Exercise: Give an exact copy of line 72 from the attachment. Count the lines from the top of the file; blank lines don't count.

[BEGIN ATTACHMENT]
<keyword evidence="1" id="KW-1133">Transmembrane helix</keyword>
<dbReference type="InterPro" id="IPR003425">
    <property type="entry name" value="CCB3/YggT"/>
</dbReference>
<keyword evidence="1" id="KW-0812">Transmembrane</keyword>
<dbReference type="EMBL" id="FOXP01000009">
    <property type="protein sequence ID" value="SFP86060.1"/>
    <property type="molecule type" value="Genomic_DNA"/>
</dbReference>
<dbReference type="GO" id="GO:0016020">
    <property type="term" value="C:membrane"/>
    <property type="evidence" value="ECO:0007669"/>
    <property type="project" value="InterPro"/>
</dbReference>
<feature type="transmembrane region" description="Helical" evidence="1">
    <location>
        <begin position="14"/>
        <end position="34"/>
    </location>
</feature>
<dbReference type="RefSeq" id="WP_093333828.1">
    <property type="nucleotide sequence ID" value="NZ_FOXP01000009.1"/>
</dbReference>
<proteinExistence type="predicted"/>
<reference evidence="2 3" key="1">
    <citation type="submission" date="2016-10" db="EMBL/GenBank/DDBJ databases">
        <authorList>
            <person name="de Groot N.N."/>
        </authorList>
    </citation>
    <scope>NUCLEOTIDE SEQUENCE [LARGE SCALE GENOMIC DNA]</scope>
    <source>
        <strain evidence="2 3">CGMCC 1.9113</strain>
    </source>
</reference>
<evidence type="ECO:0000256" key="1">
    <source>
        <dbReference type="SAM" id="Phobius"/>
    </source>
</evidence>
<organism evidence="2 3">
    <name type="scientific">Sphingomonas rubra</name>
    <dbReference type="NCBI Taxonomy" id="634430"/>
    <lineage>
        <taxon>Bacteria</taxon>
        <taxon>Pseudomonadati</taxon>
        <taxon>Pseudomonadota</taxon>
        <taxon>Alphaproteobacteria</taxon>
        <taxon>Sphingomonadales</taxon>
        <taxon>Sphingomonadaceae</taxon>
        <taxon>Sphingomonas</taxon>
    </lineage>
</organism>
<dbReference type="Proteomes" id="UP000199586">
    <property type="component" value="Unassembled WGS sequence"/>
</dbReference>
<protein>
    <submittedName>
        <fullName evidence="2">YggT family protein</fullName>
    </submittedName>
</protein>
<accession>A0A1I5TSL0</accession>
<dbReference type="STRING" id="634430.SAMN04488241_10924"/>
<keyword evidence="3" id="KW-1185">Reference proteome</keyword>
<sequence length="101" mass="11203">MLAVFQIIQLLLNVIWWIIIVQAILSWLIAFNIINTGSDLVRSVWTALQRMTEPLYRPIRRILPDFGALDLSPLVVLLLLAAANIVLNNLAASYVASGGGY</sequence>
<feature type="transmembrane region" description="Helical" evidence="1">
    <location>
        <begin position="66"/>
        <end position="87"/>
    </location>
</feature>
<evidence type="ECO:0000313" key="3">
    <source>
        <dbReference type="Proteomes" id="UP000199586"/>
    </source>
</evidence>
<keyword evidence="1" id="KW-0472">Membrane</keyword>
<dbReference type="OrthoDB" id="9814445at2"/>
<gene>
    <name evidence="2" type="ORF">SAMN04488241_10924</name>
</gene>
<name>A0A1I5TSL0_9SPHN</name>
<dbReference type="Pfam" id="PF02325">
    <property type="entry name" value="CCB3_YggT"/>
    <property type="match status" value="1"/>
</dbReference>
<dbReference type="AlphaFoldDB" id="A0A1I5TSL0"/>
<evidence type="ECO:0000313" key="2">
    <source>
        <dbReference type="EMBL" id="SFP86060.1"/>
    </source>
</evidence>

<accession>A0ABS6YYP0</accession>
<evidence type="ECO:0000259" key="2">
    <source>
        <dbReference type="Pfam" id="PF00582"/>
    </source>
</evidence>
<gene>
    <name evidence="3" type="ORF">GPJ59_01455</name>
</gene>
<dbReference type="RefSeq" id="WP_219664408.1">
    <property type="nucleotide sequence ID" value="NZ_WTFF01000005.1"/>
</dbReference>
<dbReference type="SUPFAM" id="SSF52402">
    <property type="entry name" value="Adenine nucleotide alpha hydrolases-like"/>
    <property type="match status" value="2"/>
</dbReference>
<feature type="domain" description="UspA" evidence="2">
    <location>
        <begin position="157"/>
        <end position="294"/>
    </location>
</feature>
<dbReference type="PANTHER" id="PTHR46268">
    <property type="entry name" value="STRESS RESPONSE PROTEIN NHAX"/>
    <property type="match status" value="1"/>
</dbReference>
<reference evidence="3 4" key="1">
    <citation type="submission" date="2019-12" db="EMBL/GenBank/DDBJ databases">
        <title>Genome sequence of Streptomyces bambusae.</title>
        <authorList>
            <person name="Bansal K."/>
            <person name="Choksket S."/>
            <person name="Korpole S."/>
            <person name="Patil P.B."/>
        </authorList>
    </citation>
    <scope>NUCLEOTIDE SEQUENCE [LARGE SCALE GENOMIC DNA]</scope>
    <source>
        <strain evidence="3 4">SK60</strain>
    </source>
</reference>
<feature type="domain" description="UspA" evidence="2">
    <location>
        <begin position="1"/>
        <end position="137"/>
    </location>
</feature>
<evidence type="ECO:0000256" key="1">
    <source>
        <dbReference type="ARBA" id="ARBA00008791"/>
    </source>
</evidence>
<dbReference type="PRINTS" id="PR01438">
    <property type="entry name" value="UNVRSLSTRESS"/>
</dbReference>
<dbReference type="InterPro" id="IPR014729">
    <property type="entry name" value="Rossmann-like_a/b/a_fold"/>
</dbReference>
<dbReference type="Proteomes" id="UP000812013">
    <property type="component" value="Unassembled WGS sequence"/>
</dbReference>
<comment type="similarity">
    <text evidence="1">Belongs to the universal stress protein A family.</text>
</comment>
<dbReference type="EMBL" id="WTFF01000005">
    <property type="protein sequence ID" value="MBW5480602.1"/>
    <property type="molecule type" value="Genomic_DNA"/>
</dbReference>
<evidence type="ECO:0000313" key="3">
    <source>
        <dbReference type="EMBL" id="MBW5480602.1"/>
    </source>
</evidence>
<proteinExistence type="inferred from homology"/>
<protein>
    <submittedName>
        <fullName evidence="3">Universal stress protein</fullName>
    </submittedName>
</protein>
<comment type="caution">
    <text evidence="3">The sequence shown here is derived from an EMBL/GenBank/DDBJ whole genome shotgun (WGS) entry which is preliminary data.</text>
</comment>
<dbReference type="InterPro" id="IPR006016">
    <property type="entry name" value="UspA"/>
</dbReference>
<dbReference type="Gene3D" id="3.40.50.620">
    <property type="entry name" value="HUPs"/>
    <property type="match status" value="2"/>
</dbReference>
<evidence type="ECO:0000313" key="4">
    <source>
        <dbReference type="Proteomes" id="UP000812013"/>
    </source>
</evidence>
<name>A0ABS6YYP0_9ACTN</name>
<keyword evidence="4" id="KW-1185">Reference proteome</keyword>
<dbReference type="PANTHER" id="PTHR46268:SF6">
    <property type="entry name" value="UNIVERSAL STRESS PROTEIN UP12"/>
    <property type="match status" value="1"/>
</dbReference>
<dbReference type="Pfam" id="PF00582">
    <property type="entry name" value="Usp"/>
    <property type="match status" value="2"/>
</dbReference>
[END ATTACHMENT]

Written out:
<evidence type="ECO:0000313" key="3">